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Cesa positive on European yards

Cesa positive on European yards
Europe?s shipbuilders will not be hit as hard as their Asian competitors by the nosedive in newbuilding orders.

Europe"s shipbuilders will not be hit as hard as their Asian competitors by the nosedive in newbuilding orders.

Europe"s shipbuilders will not be hit as hard as their Asian competitors by the nosedive in newbuilding orders, according to the Community of EU Shipbuilders" Associations, though a tightening of credit markets does pose a threat.

Europe"s relatively low share of bulker and containership orders ? the markets worst hit by over-ordering and crashing freight rates ? should shield yards from the worst of the fallout, says Cesa Secretary-General Reinhard Lüken.

Just 4% of the European orderbook is made up of bulk carriers, said Mr Lüken, while containerships make up another 16%. Remaining vessels on order are for market sectors which while hit are not in dire straits, such as tankers or specialist offshore vessels.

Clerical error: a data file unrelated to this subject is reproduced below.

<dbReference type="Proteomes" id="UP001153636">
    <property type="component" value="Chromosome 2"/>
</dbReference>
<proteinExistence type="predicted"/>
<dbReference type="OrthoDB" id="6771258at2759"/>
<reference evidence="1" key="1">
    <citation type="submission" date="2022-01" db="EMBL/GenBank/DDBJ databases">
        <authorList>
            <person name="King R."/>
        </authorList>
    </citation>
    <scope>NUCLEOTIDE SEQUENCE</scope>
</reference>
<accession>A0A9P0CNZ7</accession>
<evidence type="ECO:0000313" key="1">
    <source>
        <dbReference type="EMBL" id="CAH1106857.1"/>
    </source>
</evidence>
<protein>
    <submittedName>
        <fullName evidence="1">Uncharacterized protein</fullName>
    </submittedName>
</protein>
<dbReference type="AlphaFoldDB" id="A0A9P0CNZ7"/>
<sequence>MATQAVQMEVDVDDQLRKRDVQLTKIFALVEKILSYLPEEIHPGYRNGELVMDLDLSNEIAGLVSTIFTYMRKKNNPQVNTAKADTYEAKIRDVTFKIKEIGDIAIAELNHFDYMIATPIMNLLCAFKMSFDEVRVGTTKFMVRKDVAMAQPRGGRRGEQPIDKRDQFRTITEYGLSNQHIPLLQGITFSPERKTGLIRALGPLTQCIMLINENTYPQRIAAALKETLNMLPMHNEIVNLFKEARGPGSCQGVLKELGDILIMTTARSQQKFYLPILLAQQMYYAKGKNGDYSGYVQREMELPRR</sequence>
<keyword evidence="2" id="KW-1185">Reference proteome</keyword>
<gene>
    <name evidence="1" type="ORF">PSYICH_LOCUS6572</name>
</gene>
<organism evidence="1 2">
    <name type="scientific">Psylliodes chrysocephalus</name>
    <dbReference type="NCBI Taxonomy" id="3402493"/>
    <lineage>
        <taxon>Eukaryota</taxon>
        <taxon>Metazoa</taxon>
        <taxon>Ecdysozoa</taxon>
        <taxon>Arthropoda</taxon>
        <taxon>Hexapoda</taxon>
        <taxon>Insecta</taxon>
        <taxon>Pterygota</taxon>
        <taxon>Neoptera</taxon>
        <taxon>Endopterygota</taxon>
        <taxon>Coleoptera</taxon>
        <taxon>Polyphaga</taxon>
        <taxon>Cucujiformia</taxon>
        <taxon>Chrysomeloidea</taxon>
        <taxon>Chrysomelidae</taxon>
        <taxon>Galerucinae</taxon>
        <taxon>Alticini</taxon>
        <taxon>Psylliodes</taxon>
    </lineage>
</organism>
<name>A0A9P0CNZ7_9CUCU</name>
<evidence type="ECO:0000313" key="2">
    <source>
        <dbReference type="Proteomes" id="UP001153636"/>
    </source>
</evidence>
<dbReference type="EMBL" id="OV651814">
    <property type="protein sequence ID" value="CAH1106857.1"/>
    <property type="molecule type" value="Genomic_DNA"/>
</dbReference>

?One hundred percent of the capesize fleet is on order worldwide,? said Mr Lüken, ?while 50% of the containership fleet is on order.? Many of these orders will be cancelled, he predicted.

Mr Lüken, who attended a Paris OECD workshop on shipbuilding earlier this month, agreed that there is already talk of state support for yards in South Korea and China.

?The message I tried to get across is that, if there must be state intervention, it should be aimed at removing excess capacity,? he said.

The crisis to kill off Asia"s massive expansion plans

In retrospect, the crisis might be seen to have arrived just at the right time, he predicted, because it will kill off Asia"s massive expansion plans. ?If this downturn had come later, say in ten years" time, these big yards which are now on the drawing board would actually exist. There would have been a much, much worse disaster which would have lasted for 30 years.?

European yards are, however, struggling with credit lines, Mr Lüken said. The viability of profitable yards active in both construction and repair is being threatened by banks which have withdrawn loan facilities as a result of the credit crunch.

Credit was the ?lifeblood? of the industry, he said. ?If they [the banks] screw up, they will destroy real business.?

Cesa said in a statement today that there had been ?an abrupt halt? to newbuilding orders. ?Cesa is optimistic that European yards are largely well placed due to healthy orderbooks in various niche markets. However, despite limited exposure to negatively affected shipping trades, many European yards are facing irresponsible behaviour by banks, withdrawing credit facilities during the construction period. Cesa urgently appeals to banks and to policymakers to safeguard continued availability of working capital.?


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